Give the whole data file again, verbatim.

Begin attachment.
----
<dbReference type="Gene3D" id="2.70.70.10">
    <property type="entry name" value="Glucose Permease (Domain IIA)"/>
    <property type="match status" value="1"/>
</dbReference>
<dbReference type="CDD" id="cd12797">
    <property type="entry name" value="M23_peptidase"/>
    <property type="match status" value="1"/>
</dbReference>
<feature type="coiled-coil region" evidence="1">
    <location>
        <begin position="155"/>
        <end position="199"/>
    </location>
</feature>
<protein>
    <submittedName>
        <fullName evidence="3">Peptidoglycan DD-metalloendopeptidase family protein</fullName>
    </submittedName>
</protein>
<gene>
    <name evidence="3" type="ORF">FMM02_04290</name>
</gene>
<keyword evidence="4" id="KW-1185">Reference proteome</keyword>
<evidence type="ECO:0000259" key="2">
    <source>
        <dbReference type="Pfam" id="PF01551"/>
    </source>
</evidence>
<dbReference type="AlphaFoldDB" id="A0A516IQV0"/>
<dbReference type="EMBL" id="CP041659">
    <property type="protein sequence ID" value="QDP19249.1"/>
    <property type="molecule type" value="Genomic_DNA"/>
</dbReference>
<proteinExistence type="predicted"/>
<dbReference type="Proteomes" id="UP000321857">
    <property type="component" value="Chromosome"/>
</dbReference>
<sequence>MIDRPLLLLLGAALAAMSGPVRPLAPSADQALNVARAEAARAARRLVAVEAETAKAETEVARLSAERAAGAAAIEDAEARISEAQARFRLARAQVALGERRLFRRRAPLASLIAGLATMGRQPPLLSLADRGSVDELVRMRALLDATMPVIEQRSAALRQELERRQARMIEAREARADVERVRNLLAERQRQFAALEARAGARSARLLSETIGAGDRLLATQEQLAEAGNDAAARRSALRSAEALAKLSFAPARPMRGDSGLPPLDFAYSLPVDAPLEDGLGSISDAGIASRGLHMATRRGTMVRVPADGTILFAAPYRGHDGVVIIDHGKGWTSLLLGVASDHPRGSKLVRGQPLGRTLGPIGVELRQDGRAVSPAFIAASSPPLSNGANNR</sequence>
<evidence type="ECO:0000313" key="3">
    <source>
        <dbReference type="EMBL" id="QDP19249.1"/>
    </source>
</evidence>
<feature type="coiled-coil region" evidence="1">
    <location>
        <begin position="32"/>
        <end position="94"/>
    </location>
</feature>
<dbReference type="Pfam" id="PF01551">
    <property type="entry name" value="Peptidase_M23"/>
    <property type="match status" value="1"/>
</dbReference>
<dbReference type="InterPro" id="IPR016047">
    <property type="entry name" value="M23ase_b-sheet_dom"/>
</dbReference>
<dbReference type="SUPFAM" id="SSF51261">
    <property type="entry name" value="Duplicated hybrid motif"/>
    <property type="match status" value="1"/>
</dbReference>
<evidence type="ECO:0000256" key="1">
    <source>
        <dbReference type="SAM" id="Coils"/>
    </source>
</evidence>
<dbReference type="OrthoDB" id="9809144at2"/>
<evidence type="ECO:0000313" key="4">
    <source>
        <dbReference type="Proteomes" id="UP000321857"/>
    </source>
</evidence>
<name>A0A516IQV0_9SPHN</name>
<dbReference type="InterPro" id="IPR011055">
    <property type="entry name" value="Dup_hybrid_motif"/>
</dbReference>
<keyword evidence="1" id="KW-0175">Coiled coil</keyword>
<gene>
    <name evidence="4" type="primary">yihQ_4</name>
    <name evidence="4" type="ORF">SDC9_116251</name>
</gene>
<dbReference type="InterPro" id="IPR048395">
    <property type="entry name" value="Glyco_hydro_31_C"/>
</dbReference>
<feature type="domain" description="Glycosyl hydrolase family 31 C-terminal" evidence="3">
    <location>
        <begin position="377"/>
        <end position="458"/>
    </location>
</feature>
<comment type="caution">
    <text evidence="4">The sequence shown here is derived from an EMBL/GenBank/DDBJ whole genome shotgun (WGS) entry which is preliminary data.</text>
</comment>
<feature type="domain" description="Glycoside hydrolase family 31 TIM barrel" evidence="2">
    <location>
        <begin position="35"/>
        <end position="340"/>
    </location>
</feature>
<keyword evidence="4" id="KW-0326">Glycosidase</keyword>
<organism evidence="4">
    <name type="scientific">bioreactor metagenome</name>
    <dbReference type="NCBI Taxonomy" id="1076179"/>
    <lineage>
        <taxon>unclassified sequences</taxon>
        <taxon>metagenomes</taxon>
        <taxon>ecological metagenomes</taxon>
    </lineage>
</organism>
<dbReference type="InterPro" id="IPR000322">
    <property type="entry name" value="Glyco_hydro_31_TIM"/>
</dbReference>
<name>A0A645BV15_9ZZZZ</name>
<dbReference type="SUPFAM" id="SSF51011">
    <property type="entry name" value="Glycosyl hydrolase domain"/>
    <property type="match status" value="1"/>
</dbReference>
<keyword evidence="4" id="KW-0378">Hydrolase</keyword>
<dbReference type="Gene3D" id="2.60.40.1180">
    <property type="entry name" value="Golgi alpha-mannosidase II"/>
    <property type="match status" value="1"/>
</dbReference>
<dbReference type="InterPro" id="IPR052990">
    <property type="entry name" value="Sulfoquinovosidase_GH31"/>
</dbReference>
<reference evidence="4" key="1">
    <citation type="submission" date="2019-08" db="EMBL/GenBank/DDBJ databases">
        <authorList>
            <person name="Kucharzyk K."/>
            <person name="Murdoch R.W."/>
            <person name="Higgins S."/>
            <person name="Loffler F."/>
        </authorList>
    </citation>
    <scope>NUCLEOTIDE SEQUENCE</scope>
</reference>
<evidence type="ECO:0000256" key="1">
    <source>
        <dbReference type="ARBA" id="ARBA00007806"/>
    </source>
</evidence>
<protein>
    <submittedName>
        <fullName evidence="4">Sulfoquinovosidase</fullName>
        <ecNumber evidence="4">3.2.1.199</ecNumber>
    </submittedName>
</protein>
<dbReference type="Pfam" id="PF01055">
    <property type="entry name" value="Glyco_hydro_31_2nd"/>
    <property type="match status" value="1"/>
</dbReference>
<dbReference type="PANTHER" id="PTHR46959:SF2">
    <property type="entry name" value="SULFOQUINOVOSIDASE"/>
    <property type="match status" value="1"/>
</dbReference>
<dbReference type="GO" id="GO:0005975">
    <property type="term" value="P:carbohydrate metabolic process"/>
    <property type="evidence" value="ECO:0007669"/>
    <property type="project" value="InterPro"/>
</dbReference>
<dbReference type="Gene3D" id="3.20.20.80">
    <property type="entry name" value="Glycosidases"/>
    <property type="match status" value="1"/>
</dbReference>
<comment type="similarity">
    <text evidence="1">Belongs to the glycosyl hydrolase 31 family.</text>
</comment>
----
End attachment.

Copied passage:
<dbReference type="Gene3D" id="2.70.70.10">
    <property type="entry name" value="Glucose Permease (Domain IIA)"/>
    <property type="match status" value="1"/>
</dbReference>
<dbReference type="CDD" id="cd12797">
    <property type="entry name" value="M23_peptidase"/>
    <property type="match status" value="1"/>
</dbReference>
<feature type="coiled-coil region" evidence="1">
    <location>
        <begin position="155"/>
        <end position="199"/>
    </location>
</feature>
<protein>
    <submittedName>
        <fullName evidence="3">Peptidoglycan DD-metalloendopeptidase family protein</fullName>
    </submittedName>
</protein>
<gene>
    <name evidence="3" type="ORF">FMM02_04290</name>
</gene>
<keyword evidence="4" id="KW-1185">Reference proteome</keyword>
<evidence type="ECO:0000259" key="2">
    <source>
        <dbReference type="Pfam" id="PF01551"/>
    </source>
</evidence>
<dbReference type="AlphaFoldDB" id="A0A516IQV0"/>
<dbReference type="EMBL" id="CP041659">
    <property type="protein sequence ID" value="QDP19249.1"/>
    <property type="molecule type" value="Genomic_DNA"/>
</dbReference>
<proteinExistence type="predicted"/>
<dbReference type="Proteomes" id="UP000321857">
    <property type="component" value="Chromosome"/>
</dbReference>
<sequence>MIDRPLLLLLGAALAAMSGPVRPLAPSADQALNVARAEAARAARRLVAVEAETAKAETEVARLSAERAAGAAAIEDAEARISEAQARFRLARAQVALGERRLFRRRAPLASLIAGLATMGRQPPLLSLADRGSVDELVRMRALLDATMPVIEQRSAALRQELERRQARMIEAREARADVERVRNLLAERQRQFAALEARAGARSARLLSETIGAGDRLLATQEQLAEAGNDAAARRSALRSAEALAKLSFAPARPMRGDSGLPPLDFAYSLPVDAPLEDGLGSISDAGIASRGLHMATRRGTMVRVPADGTILFAAPYRGHDGVVIIDHGKGWTSLLLGVASDHPRGSKLVRGQPLGRTLGPIGVELRQDGRAVSPAFIAASSPPLSNGANNR</sequence>
<evidence type="ECO:0000313" key="3">
    <source>
        <dbReference type="EMBL" id="QDP19249.1"/>
    </source>
</evidence>
<feature type="coiled-coil region" evidence="1">
    <location>
        <begin position="32"/>
        <end position="94"/>
    </location>
</feature>
<dbReference type="Pfam" id="PF01551">
    <property type="entry name" value="Peptidase_M23"/>
    <property type="match status" value="1"/>
</dbReference>
<dbReference type="InterPro" id="IPR016047">
    <property type="entry name" value="M23ase_b-sheet_dom"/>
</dbReference>
<dbReference type="SUPFAM" id="SSF51261">
    <property type="entry name" value="Duplicated hybrid motif"/>
    <property type="match status" value="1"/>
</dbReference>
<evidence type="ECO:0000256" key="1">
    <source>
        <dbReference type="SAM" id="Coils"/>
    </source>
</evidence>
<dbReference type="OrthoDB" id="9809144at2"/>
<evidence type="ECO:0000313" key="4">
    <source>
        <dbReference type="Proteomes" id="UP000321857"/>
    </source>
</evidence>
<name>A0A516IQV0_9SPHN</name>
<dbReference type="InterPro" id="IPR011055">
    <property type="entry name" value="Dup_hybrid_motif"/>
</dbReference>
<keyword evidence="1" id="KW-0175">Coiled coil</keyword>
<gene>
    <name evidence="4" type="primary">yihQ_4</name>
    <name evidence="4" type="ORF">SDC9_116251</name>
</gene>
<dbReference type="InterPro" id="IPR048395">
    <property type="entry name" value="Glyco_hydro_31_C"/>
</dbReference>
<feature type="domain" description="Glycosyl hydrolase family 31 C-terminal" evidence="3">
    <location>
        <begin position="377"/>
        <end position="458"/>
    </location>
</feature>
<comment type="caution">
    <text evidence="4">The sequence shown here is derived from an EMBL/GenBank/DDBJ whole genome shotgun (WGS) entry which is preliminary data.</text>
</comment>
<feature type="domain" description="Glycoside hydrolase family 31 TIM barrel" evidence="2">
    <location>
        <begin position="35"/>
        <end position="340"/>
    </location>
</feature>
<keyword evidence="4" id="KW-0326">Glycosidase</keyword>
<organism evidence="4">
    <name type="scientific">bioreactor metagenome</name>
    <dbReference type="NCBI Taxonomy" id="1076179"/>
    <lineage>
        <taxon>unclassified sequences</taxon>
        <taxon>metagenomes</taxon>
        <taxon>ecological metagenomes</taxon>
    </lineage>
</organism>
<dbReference type="InterPro" id="IPR000322">
    <property type="entry name" value="Glyco_hydro_31_TIM"/>
</dbReference>
<name>A0A645BV15_9ZZZZ</name>
<dbReference type="SUPFAM" id="SSF51011">
    <property type="entry name" value="Glycosyl hydrolase domain"/>
    <property type="match status" value="1"/>
</dbReference>
<keyword evidence="4" id="KW-0378">Hydrolase</keyword>
<dbReference type="Gene3D" id="2.60.40.1180">
    <property type="entry name" value="Golgi alpha-mannosidase II"/>
    <property type="match status" value="1"/>
</dbReference>
<dbReference type="InterPro" id="IPR052990">
    <property type="entry name" value="Sulfoquinovosidase_GH31"/>
</dbReference>
<reference evidence="4" key="1">
    <citation type="submission" date="2019-08" db="EMBL/GenBank/DDBJ databases">
        <authorList>
            <person name="Kucharzyk K."/>
            <person name="Murdoch R.W."/>
            <person name="Higgins S."/>
            <person name="Loffler F."/>
        </authorList>
    </citation>
    <scope>NUCLEOTIDE SEQUENCE</scope>
</reference>
<evidence type="ECO:0000256" key="1">
    <source>
        <dbReference type="ARBA" id="ARBA00007806"/>
    </source>
</evidence>
<protein>
    <submittedName>
        <fullName evidence="4">Sulfoquinovosidase</fullName>
        <ecNumber evidence="4">3.2.1.199</ecNumber>
    </submittedName>
</protein>
<dbReference type="Pfam" id="PF01055">
    <property type="entry name" value="Glyco_hydro_31_2nd"/>
    <property type="match status" value="1"/>
</dbReference>
<dbReference type="PANTHER" id="PTHR46959:SF2">
    <property type="entry name" value="SULFOQUINOVOSIDASE"/>
    <property type="match status" value="1"/>
</dbReference>
<dbReference type="GO" id="GO:0005975">
    <property type="term" value="P:carbohydrate metabolic process"/>
    <property type="evidence" value="ECO:0007669"/>
    <property type="project" value="InterPro"/>
</dbReference>
<dbReference type="Gene3D" id="3.20.20.80">
    <property type="entry name" value="Glycosidases"/>
    <property type="match status" value="1"/>
</dbReference>
<comment type="similarity">
    <text evidence="1">Belongs to the glycosyl hydrolase 31 family.</text>
</comment>